There is something sacred about breaking bread with people. A professor of mine once said that her favorite way to get to know someone was over a meal because a barrier comes down when we eat. You can’t eat in front of someone without recognizing that you’re both human and...
God, thank you for revealing yourself to us in our most human moments. Help us to see you in the humanity of others. Amen.
As we consider further the power of Jesus’ resurrection, how should we respond? This is the question posed to Peter in the reading in Acts. Peter’s first instruction is to repent, to change course in our thinking and our living to align more with God’s way. The psalmist proclaims his gratitude to God because God has heard his cry, but the process began with the psalmist’s turning to the Lord. The letter of First Peter states that because we have turned and have faith and hope in God, we ought to love one another deeply from the heart. Luke tells the story of two men who meet Jesus on the road to Emmaus. They recognize him only as he breaks the bread, symbolizing that Christian fellowship is also part of a changed life.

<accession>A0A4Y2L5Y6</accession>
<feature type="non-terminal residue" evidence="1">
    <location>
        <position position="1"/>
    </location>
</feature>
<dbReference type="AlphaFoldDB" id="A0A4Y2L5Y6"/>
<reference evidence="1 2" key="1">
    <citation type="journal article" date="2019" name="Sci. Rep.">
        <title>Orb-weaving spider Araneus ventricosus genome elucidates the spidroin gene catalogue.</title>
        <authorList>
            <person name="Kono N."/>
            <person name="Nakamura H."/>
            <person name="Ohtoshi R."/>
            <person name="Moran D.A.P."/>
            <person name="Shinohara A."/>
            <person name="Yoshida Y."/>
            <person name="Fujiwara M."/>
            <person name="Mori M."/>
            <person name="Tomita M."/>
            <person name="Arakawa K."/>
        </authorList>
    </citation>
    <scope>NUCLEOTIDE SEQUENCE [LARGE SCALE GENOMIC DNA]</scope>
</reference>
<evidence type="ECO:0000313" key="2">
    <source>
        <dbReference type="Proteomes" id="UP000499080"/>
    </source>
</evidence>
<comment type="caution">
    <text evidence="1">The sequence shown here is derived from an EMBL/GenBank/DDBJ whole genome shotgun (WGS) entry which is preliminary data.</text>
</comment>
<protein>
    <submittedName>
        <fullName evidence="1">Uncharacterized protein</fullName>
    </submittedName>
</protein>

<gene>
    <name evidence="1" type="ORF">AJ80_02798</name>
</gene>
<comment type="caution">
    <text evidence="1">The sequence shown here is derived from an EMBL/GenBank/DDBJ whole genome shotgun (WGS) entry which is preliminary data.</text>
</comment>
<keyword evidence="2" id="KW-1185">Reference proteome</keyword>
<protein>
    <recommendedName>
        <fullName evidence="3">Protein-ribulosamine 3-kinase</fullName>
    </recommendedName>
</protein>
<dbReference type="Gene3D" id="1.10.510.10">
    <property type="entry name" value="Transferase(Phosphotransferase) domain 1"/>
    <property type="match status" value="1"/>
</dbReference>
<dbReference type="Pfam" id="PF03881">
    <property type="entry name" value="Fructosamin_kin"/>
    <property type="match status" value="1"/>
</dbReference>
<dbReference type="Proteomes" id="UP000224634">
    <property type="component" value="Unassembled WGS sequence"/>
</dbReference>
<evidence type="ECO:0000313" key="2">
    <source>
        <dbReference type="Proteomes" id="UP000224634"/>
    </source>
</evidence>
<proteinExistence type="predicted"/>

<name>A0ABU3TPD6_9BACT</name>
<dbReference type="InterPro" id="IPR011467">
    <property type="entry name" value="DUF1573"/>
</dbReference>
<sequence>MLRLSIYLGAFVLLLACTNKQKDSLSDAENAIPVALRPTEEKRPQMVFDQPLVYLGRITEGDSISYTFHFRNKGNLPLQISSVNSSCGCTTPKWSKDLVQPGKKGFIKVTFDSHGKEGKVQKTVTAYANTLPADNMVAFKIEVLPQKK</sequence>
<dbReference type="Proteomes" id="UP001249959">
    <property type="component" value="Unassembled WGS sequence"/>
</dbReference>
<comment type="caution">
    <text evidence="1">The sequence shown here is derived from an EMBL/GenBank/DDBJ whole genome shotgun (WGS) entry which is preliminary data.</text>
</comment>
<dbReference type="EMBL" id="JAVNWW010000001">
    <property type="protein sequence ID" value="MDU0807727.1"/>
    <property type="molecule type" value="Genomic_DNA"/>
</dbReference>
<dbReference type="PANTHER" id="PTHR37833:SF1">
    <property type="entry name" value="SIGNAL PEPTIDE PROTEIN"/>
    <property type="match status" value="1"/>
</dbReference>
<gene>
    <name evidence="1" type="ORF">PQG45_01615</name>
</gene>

Read Acts 2:14a, 36-41. How might you allow Jesus’ crucifixion and resurrection to disrupt your life or your faith? How would such a disruption change you?Read Psalm 116:1-4, 12-19. When have you learned of God’s great joy for you? How do the Psalms remind you that you are beloved?Read 1 Peter 1:17-23. How can you take the author’s advice to “act like someone who knows [you are] loved”?Read Luke 24:13-35. Recall times throughout your life when Jesus has been revealed to you. Which of these encounters have been logical? Which have been supernatural?
Respond by posting a prayer.